Bulgaria has opened a new looping section of its gas pipeline to Turkey, expanding its capacity and adding the possibility of two-way flows to transport Russian gas from the TurkStream pipe to Europe.
The 20km link in southeastern Bulgaria will boost the trans-Balkan pipeline’s gas capacity to 15.7 billion cubic meters (bcm) per year from the current 14 bcm, according to the Sofia government.
Built for about €23.5 million, it is a key part of Bulgaria’s plans to secure new sources and transit routes for gas deliveries.
“Now we have constructed a pipeline that will allow for reversible flows, so we can get gas from Turkey, from Azerbaijan and Russia,” Bulgarian Prime Minister Boyko Borissov said at the opening ceremony. Turkey’s energy minister, Fatih Dönmez, was also present.
Critically it will allow reverse gas flows from Turkey into Bulgaria, as opposed to one-way only into Turkey, as is currently the case.
Bulgaria has also launched bidding for an 11km pipeline to deliver a higher capacity link between the new looping section and Turkey’s border. But the process has already been put on hold as a Bulgarian firm is appealing against the tender conditions.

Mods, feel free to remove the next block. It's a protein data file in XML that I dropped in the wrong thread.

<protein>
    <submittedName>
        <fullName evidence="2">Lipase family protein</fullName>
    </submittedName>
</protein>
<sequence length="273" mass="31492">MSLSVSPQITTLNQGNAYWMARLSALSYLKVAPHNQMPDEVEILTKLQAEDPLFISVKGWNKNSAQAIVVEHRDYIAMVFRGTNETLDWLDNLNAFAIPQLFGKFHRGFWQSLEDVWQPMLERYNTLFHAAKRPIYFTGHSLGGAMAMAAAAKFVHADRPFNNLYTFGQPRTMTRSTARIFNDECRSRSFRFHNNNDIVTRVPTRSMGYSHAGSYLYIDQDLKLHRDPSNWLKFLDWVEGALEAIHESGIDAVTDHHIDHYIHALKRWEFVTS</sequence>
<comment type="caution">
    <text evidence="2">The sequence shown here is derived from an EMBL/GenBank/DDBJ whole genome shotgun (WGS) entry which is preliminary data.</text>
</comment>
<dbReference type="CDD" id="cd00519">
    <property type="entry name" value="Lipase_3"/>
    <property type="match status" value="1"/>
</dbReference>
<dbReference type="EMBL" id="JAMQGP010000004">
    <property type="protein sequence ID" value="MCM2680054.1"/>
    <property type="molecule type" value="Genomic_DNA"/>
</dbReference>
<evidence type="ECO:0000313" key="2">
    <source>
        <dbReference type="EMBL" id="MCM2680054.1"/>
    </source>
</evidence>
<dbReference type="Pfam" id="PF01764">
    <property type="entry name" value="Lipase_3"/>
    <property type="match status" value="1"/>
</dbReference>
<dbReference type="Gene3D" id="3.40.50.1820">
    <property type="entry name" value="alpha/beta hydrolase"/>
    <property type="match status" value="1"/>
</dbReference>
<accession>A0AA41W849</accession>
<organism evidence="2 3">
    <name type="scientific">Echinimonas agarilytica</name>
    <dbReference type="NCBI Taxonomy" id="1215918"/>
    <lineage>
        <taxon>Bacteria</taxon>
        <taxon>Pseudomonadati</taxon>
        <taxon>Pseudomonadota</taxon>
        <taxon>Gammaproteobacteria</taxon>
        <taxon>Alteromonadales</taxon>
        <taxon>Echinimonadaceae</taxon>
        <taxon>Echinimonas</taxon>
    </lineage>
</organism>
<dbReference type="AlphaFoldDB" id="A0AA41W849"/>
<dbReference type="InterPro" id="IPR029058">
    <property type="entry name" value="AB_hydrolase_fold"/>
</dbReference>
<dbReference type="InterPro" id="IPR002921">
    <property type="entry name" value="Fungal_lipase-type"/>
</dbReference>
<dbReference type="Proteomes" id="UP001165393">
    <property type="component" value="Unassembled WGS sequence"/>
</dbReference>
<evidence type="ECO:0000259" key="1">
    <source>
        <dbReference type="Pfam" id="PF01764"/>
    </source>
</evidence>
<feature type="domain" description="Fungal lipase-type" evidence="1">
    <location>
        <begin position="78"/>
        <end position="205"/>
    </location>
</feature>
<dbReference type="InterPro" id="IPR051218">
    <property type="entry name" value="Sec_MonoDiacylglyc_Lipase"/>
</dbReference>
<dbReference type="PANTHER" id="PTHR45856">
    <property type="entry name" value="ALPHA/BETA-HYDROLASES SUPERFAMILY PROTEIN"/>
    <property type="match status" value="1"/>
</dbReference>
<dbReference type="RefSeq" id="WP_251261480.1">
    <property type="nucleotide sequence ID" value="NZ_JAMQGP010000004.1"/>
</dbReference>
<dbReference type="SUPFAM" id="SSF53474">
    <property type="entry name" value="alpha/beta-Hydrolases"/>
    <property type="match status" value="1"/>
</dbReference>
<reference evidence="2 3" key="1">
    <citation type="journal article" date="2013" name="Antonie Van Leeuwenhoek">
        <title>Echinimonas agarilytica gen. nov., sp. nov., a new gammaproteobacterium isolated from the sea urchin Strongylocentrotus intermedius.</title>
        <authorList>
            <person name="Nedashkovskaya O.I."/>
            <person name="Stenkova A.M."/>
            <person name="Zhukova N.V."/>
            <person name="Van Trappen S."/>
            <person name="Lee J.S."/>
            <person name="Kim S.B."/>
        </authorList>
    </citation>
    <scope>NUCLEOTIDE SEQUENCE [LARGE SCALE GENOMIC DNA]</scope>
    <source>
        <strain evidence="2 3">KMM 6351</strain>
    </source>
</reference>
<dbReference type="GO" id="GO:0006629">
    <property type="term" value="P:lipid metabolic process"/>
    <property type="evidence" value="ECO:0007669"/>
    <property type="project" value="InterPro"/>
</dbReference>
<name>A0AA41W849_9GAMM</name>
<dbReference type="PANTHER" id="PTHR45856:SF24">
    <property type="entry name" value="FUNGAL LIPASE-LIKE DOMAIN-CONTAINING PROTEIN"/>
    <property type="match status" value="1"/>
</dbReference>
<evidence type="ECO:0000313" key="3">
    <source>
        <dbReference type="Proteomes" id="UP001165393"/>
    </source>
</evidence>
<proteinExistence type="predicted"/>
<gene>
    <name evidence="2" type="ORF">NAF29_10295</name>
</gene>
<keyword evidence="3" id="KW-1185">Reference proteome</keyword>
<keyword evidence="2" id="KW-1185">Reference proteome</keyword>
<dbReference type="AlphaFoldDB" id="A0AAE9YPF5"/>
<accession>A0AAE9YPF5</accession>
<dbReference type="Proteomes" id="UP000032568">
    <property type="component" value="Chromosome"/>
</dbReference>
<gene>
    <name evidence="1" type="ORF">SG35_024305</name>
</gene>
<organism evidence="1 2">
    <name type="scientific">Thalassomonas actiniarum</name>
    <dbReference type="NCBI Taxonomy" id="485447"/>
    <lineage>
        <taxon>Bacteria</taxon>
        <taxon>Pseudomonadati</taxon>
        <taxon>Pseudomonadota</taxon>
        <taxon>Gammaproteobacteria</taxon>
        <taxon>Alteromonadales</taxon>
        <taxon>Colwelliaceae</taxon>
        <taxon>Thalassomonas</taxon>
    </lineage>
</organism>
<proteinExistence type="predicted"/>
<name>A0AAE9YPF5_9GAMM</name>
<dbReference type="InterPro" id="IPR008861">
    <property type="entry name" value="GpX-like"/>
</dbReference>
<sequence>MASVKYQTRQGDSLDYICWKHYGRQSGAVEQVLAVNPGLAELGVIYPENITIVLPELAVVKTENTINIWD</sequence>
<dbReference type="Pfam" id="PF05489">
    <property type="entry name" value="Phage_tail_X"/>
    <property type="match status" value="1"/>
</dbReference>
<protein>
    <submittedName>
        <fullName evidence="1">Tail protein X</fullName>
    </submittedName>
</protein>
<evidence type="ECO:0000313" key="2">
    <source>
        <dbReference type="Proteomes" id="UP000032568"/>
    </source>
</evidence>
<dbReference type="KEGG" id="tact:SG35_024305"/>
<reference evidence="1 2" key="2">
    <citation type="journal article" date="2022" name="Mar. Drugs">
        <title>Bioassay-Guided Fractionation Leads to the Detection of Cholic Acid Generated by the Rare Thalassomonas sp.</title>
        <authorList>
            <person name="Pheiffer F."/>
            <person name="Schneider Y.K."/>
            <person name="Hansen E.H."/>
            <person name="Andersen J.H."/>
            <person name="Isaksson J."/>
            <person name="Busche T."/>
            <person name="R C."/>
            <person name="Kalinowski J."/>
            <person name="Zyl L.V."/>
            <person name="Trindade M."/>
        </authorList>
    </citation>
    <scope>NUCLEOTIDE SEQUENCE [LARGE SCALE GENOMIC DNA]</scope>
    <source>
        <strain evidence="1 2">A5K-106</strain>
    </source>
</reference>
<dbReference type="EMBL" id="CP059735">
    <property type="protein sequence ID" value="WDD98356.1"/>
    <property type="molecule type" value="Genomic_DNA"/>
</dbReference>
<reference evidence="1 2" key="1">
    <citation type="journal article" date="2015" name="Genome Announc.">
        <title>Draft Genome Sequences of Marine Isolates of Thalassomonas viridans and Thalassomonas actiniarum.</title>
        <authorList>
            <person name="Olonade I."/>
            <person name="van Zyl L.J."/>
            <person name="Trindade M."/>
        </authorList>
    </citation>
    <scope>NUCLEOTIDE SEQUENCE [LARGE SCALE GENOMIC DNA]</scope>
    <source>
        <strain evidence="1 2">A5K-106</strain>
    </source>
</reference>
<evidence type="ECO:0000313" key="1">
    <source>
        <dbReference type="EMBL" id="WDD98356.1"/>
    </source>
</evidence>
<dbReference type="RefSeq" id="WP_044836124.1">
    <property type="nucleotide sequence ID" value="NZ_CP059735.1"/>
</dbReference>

Russian gas export monopoly Gazprom currently sends about 13 bcm of gas through Ukraine and Bulgaria to Turkey. The supply is due to end next year when Russia expects the first half of TurkStream to begin sending gas under the Black Sea. Turkstream is part of Russia’s pipelines intended to bypass Ukraine and consolidate its ties with Ankara.
TurkStream is due to have two lines with an annual capacity of 15.7 bcm each, with the first due to serve the Turkish market and the second set to reach the Balkans.
TurkStream is due to be able to provide the equivalent of 126,000 wind turbines and 39 nuclear reactors.
Bulgaria has said it wants to serve as an entry point for the Balkans but Russia says it is still considering sending the pipeline to Greece.
Bulgaria is hoping to reach a deal with Russia, Turkey and the European Union that some of TurkStream gas can be piped through Bulgaria to Serbia, Hungary and Austria, while part of it can be traded at Bulgaria’s planned gas hub near Varna on the Black Sea coast.
TurkStream is due to be completed next year. Picture credit: YouTube